Almost thirty years have passed since communist Czechoslovakia's secret police first masterminded their infamous Asanace campaign - a clearance operation that used intimidation, mental and physical abuse, even torture - to get Czechoslovak dissidents to flee the country. In 2002, three officials received suspended sentences for their involvement in the campaign, while two received three-year sentences. The verdicts were later overturned on a technicality, only to be reinstated once again by a Prague court this week. With the jail sentences one episode
A Prague court has confirmed a three-year prison sentence for two former members of the communist political police, Jiri Simak and Zbynek Dudek. The two men were found guilty of torturing political prisoners in 1981 during a secret operation that was devised to force members of the anti-communist opposition to leave Czechoslovakia. The two men had already been sentenced two years ago but the Supreme Court annulled the verdict due to technicalities.
The row around the appointment of Pavel Pribyl as head of the government's office is now over. Mr Pribyl's problems became untenable when it emerged that he had commanded a riot police unit which beat up anti communist demonstrators in the streets of Prague in 1989. Pribyl resigned last Friday and will most likely be replaced by a man whose past could hardly be more different - former dissident Ales Sulc. Pribyl is gone -but a lot of questions remain unanswered. How is it possible for a man with such a history to have gone undetected for so long
Ales Sulc, the current head of the interior ministry's security department, is to replace Pavel Pribyl as head of the government's office. Pribyl was forced to resign from the post due to growing public pressure when it emerged that in 1989 he commanded a riot police unit sent to break up anti-communist protests in the streets of Prague. Ales Sulc is a former dissident and signatory of the Charter 77 human rights manifesto. Mr. Sulc has confirmed that he accepted the Prime Minister's offer on Friday. His appointment has yet to be approved by the government.
Over a hundred people gathered in front of the Czech Radio building on Saturday to commemorate the anniversary of the Soviet-led invasion of Czechoslovakia in 1968. Vinohradska Street, where Czech Radio is situated, was one of the places that saw the biggest clashes between occupying Warsaw Pact troops and Czech demonstrators, and therefore is a venue where eyewitnesses and public personalities recall these events every year on the 21st August - the day Czechoslovakia was occupied.
Today we look at the roles of some of those who believed in the Czech branch of socialism, announcers at Radio Prague during the 50s and 60s. We'll find out what inspired them to leave their homes in Canada and the U.S. to make a new start in Prague - to help build socialism in former Czechoslovakia - a very unusual fate.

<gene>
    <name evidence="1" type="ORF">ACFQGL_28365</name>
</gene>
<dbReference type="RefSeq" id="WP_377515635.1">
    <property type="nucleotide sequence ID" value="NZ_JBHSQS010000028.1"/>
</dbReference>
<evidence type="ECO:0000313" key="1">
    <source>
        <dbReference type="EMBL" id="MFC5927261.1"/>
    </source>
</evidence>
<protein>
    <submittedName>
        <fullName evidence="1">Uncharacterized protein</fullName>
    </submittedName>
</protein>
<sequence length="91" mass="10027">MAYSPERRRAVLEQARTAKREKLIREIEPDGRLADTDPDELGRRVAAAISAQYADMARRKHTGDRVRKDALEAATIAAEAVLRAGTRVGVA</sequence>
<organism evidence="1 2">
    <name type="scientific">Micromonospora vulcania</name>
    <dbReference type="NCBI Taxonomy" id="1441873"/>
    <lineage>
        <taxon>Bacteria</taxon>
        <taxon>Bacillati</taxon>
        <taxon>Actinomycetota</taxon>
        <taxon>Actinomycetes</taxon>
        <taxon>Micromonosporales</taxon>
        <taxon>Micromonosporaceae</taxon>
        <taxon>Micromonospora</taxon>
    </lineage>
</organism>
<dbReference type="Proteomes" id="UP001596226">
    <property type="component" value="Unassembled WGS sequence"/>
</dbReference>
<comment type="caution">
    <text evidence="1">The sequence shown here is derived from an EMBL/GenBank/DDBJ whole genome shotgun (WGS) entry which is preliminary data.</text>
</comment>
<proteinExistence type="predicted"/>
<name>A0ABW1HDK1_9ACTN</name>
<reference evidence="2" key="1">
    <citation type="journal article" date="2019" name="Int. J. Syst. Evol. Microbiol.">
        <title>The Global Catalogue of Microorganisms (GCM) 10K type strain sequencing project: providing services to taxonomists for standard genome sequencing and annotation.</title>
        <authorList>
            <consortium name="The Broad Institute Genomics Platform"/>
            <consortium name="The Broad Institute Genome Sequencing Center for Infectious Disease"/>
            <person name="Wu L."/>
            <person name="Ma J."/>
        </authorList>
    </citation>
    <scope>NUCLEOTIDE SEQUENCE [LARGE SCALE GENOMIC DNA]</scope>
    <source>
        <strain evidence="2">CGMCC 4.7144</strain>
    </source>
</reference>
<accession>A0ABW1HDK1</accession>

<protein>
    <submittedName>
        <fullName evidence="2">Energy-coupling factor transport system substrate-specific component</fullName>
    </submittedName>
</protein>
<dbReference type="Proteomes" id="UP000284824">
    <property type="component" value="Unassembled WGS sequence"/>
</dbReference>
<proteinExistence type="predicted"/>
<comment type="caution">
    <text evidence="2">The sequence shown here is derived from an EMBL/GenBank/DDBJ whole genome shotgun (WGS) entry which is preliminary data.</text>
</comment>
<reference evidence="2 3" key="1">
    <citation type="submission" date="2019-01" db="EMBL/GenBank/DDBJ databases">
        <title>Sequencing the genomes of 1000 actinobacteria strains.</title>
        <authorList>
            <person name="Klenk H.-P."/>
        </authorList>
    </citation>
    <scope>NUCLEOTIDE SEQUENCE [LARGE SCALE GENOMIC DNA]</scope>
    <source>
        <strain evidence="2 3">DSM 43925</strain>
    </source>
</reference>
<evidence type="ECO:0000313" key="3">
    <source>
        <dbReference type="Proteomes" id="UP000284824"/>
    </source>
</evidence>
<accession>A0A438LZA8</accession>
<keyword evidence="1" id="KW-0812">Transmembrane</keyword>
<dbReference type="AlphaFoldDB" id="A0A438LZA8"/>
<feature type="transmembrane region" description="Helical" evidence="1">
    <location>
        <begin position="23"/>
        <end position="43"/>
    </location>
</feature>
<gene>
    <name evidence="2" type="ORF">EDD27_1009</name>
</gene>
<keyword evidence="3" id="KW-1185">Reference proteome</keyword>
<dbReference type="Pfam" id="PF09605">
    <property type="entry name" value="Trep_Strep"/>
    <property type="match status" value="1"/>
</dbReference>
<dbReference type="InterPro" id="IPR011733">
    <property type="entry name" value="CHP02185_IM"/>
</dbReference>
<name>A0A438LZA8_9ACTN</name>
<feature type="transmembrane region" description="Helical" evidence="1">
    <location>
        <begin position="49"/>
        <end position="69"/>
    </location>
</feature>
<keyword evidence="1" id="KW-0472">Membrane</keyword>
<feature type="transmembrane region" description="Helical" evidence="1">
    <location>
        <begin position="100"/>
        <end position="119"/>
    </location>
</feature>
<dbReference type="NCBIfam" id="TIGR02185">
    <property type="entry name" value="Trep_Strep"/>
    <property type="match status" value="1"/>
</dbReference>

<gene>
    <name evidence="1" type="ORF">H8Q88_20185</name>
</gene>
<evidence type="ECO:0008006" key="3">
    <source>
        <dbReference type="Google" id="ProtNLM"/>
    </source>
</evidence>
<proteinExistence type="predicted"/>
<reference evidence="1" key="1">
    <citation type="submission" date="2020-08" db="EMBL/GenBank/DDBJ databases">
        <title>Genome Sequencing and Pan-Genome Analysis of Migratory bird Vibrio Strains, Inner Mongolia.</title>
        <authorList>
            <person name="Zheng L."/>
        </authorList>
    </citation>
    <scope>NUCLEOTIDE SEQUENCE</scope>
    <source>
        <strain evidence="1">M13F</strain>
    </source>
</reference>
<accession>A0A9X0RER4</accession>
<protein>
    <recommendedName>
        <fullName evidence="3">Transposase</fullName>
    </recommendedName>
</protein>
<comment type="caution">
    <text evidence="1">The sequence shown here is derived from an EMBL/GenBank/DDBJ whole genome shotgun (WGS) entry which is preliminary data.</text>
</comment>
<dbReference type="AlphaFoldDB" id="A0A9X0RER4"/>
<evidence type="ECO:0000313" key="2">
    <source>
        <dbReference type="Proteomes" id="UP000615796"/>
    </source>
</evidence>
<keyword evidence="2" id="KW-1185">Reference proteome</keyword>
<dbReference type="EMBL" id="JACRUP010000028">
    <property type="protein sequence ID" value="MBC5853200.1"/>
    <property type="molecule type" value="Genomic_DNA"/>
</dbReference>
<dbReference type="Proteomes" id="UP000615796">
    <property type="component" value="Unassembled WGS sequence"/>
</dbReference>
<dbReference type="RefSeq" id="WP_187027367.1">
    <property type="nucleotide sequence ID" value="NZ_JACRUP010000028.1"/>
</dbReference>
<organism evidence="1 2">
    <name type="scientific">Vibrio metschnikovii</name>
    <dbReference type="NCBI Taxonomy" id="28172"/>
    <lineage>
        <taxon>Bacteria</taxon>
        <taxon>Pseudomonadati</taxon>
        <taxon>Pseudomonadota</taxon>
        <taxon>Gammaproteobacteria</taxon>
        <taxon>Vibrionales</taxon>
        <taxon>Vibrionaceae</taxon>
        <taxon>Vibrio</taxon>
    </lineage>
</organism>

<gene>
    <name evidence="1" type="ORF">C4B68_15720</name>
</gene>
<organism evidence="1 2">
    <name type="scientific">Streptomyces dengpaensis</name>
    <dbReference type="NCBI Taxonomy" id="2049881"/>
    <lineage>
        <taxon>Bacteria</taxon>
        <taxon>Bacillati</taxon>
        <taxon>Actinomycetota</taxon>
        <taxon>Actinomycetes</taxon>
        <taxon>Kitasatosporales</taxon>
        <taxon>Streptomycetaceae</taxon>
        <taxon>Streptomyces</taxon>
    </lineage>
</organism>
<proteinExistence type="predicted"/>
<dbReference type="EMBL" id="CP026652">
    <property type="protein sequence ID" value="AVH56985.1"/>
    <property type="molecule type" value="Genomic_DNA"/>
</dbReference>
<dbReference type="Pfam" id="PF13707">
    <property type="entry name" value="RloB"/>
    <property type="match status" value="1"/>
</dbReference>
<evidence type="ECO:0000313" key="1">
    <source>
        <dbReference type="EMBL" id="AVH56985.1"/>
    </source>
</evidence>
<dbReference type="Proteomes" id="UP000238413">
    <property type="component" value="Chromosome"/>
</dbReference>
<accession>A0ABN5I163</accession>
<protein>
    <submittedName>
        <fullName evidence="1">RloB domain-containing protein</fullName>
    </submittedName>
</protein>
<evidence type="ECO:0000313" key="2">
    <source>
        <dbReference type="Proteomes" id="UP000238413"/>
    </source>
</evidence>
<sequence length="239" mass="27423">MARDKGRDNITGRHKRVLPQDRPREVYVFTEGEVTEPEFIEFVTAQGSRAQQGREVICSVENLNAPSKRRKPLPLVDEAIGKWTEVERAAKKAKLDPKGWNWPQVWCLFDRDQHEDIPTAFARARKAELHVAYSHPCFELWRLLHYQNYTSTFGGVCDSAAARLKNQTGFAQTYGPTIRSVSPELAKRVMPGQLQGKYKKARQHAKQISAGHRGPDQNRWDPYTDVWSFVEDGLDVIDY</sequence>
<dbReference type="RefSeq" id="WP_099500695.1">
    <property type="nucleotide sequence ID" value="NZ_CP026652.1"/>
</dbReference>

Angry crowds gathered outside government buildings on Tuesday to protest against Prime Minister Stanislav Gross's appointment of Pavel Prybyl as head of the Office of Government. Mr Gross has been coming under increasing pressure to remove Mr Pribyl amid allegations that he headed a riot-police unit that was sent to break up anti-communist protests on the streets of Prague in 1989.
The Czech Cabinet has barely been in office for a fortnight and it is already facing its first big scandal - the head of the Office of the Government, Pavel Pribyl, is reported to have a shady past. It emerged shortly after he took office last week that Mr. Pribyl allegedly headed a communist riot police unit that was sent to break up anti-communist protests in the streets of Prague in January 1989, on the anniversary of the death of Jan Palach.
About 50 well known personalities have signed a petition demanding the resignation of Government Office head Pavel Pribyl. Pribyl took office last week and it has since emerged that in 1989 he headed a police unit that was sent to break up anti-communist protests in the streets of Prague. The organizers of the petition are planning to stage a protest outside the Czech government building on Tuesday morning, when the Cabinet is due to meet.
Former Communist Party functionary Karel Hoffmann has begun serving a four-year sentence at Prague's Pankrac prison, after being found guilty of disrupting Czech Radio broadcasts during the Soviet-led invasion of August 1968. On Sunday, President Vaclav Klaus said he was considering granting a pardon to Mr Hoffmann, who is 80 years old and in poor health. Mr Klaus said it would be strange to send someone to prison 36 years after they had broken the law on telecommunications. Karel Hoffmann remains the only senior communist to have been sentenced in connection with the events of 1968.
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